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Microsoft unveils IE10 second platform preview

The software giant has taken the wraps off the second platform preview of Internet Explorer 10.

IE logo

Microsoft has launched the second platform preview for IE10, delivering better support for HTML5 and enhanced security features.

Internet Explorer 9 only came out in March, and IE10 is still in the early stages of development. Microsoft is releasing so-called "platform previews", which show the latest additions to the browser's engine without any of the user interface laid on top, as it did with IE9.

...A vision we call 'same markup' where the developer can write the code once and have it work across browsers and work across the web.

The second platform preview includes HTML5-based drag and drop to move files, support for HTML5 forms, and CSS3 positioned floats, which will allow text to flow around images on the screen.

Improvements to parsing behaviour will mean developers can write code once and have it work the same across all browsers, according to Microsoft. Ryan Gavin, senior director of Internet Explorer business and marketing, said Microsoft was working on "very deep HTML5 support with an ear toward interoperability and a vision we call 'same markup' where the developer can write the code once and have it work across browsers and work across the web".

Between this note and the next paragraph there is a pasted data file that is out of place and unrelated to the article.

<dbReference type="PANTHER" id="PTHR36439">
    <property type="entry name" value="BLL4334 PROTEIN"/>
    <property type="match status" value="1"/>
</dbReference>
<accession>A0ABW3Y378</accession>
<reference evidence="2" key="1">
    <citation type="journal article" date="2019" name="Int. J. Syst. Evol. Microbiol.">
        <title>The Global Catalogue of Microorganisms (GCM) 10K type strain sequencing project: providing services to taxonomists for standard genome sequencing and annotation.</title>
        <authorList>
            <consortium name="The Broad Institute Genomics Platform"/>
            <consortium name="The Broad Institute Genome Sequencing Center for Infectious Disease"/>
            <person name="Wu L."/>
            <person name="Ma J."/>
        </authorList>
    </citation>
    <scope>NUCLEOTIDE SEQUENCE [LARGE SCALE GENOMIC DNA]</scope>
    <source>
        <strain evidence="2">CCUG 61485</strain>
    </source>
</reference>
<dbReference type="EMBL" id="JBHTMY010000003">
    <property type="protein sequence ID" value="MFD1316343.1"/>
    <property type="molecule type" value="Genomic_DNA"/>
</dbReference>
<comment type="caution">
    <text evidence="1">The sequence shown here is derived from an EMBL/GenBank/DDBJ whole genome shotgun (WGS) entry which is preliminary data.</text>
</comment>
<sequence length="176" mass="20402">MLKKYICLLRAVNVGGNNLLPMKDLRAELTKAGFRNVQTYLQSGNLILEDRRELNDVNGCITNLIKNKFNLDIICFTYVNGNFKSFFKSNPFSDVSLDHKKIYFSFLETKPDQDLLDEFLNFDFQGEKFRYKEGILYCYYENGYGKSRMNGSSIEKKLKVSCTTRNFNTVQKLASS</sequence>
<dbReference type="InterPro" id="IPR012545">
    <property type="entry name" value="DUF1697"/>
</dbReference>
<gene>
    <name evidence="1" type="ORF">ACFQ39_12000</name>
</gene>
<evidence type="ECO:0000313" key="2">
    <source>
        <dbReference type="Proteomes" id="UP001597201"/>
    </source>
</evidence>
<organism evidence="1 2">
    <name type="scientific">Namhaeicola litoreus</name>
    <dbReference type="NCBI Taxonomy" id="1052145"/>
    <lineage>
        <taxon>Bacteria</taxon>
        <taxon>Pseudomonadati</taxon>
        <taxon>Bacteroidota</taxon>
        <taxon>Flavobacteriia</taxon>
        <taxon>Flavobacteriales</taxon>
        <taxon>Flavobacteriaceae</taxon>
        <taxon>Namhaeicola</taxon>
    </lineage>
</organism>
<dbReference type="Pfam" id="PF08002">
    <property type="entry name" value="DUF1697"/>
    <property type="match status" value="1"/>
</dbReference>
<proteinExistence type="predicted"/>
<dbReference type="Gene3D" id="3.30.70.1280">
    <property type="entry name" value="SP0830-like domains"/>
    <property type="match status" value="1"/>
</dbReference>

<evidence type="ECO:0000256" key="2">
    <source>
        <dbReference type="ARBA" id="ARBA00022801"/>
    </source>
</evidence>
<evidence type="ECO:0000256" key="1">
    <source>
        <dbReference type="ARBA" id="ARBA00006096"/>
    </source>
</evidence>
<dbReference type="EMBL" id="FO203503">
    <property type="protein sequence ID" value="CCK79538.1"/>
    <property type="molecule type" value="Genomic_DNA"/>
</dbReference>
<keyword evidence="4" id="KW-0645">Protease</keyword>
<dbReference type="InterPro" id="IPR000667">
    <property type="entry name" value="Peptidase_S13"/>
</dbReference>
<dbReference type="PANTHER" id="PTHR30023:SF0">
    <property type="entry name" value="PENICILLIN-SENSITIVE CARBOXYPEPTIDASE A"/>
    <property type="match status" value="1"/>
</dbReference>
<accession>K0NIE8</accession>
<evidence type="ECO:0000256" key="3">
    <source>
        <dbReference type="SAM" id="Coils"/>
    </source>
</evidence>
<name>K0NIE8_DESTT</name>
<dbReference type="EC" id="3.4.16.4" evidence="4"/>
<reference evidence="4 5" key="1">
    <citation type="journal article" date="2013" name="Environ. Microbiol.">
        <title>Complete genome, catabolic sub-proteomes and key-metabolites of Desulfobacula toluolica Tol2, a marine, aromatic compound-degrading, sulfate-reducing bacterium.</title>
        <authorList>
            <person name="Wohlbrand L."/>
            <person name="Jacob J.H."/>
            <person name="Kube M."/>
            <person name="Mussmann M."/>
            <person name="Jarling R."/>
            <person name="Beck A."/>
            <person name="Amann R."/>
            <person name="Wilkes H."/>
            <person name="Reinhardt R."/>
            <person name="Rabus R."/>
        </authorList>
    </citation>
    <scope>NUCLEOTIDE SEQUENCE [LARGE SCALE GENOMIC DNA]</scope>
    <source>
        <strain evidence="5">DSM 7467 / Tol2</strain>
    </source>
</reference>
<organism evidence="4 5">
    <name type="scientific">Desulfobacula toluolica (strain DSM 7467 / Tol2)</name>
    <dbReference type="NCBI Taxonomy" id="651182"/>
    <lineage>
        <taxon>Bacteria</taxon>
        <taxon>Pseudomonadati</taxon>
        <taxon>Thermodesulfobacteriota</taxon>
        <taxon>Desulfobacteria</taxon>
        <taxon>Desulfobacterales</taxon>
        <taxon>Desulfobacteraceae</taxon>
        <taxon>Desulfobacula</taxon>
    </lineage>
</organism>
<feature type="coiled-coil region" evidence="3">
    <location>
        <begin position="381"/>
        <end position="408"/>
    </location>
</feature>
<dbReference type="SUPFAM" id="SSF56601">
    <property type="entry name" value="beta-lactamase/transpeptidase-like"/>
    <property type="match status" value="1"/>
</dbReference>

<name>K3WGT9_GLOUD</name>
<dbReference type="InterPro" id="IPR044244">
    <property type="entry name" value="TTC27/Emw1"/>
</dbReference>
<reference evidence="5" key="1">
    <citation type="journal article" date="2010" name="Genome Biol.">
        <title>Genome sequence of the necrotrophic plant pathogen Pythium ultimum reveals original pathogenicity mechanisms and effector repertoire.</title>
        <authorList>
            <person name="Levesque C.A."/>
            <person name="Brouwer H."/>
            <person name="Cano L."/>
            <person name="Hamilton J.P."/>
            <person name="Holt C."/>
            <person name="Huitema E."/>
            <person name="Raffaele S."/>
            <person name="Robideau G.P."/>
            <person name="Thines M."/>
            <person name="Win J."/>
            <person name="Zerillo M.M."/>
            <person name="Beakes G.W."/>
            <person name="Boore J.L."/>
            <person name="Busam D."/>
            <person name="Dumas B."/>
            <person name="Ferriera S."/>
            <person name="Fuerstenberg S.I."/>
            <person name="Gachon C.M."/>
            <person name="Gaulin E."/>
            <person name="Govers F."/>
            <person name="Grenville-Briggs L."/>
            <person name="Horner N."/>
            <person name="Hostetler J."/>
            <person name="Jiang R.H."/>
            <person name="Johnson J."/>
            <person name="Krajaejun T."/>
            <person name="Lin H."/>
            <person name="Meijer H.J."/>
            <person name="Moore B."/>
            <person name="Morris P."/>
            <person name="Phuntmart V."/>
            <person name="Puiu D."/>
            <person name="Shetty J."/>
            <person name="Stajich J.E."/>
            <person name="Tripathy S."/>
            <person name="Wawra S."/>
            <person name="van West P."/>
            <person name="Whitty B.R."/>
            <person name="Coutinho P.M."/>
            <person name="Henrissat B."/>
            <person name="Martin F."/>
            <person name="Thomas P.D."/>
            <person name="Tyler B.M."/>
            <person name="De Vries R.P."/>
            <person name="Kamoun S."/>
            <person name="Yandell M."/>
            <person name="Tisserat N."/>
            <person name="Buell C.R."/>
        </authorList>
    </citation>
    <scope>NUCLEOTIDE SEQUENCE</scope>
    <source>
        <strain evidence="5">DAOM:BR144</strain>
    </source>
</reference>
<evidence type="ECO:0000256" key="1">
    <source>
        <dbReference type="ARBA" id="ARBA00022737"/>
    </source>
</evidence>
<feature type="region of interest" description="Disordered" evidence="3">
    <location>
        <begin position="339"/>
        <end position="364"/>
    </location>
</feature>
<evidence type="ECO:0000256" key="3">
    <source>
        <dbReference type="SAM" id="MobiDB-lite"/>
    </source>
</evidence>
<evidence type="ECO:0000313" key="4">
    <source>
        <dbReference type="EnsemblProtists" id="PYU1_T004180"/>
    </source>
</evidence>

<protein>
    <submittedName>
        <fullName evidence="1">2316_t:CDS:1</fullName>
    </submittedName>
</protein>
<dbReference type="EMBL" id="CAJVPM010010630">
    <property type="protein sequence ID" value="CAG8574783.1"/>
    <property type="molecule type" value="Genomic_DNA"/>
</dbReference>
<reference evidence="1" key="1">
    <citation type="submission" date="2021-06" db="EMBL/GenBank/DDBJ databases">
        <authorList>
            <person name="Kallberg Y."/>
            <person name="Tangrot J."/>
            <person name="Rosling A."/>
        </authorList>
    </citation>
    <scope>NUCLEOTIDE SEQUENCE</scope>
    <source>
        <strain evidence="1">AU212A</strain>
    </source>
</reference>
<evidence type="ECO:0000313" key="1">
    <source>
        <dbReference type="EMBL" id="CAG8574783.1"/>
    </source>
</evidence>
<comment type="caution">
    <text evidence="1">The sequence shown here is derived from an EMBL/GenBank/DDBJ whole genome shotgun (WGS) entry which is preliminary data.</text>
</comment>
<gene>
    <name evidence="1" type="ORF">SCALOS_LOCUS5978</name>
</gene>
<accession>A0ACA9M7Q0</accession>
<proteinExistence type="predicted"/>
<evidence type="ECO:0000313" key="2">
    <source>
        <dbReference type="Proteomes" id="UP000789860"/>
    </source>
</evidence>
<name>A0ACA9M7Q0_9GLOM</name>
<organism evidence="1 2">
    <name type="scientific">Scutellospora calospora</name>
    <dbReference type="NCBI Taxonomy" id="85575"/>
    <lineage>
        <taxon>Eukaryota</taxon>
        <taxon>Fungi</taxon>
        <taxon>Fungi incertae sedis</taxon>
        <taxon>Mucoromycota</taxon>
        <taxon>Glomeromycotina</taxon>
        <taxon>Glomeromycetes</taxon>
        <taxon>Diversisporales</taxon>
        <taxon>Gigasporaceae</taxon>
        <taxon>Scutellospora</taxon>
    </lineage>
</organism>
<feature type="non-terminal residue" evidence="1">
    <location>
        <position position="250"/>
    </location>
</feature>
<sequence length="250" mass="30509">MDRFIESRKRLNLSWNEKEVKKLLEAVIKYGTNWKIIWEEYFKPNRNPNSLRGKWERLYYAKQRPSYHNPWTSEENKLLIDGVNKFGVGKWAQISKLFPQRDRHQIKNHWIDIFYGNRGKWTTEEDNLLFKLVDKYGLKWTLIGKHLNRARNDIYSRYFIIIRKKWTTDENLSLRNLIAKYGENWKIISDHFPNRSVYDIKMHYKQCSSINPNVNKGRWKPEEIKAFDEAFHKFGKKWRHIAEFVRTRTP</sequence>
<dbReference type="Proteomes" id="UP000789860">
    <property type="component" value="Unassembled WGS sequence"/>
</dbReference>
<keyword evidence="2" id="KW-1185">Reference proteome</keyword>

IE10 will also feature a new sandboxing tool, which prevents third-party elements, such as maps, from accessing the rest of the data on a page.

"HTML5 sandboxing... essentially allows you to specify controls about what content running in an iFrame can do. For example, pop-up a window, execute JavaScript," Rob Mauceri, partner group program manager for Internet Explorer, told IT Pro's sister title PC Pro. "By default those things are locked down and it lets the developer keep the page safe."

Hardware acceleration

Microsoft's developers are also working on moving more background work away from the browser, making use of hardware acceleration. The company is working on supporting the new Web Worker spec, which offloads heavier burdens - such as complex JavaScript - to run in the background.

"A casual game could choose to run the logic for the computer player in the game in a Web Worker while the user is interacting with the game," Mauceri explained.

However, Microsoft said the way Web Worker shares data across pages raises privacy concerns, which it has passed on to the W3C standards body.

The next platform preview will be released in eight to 12 weeks.

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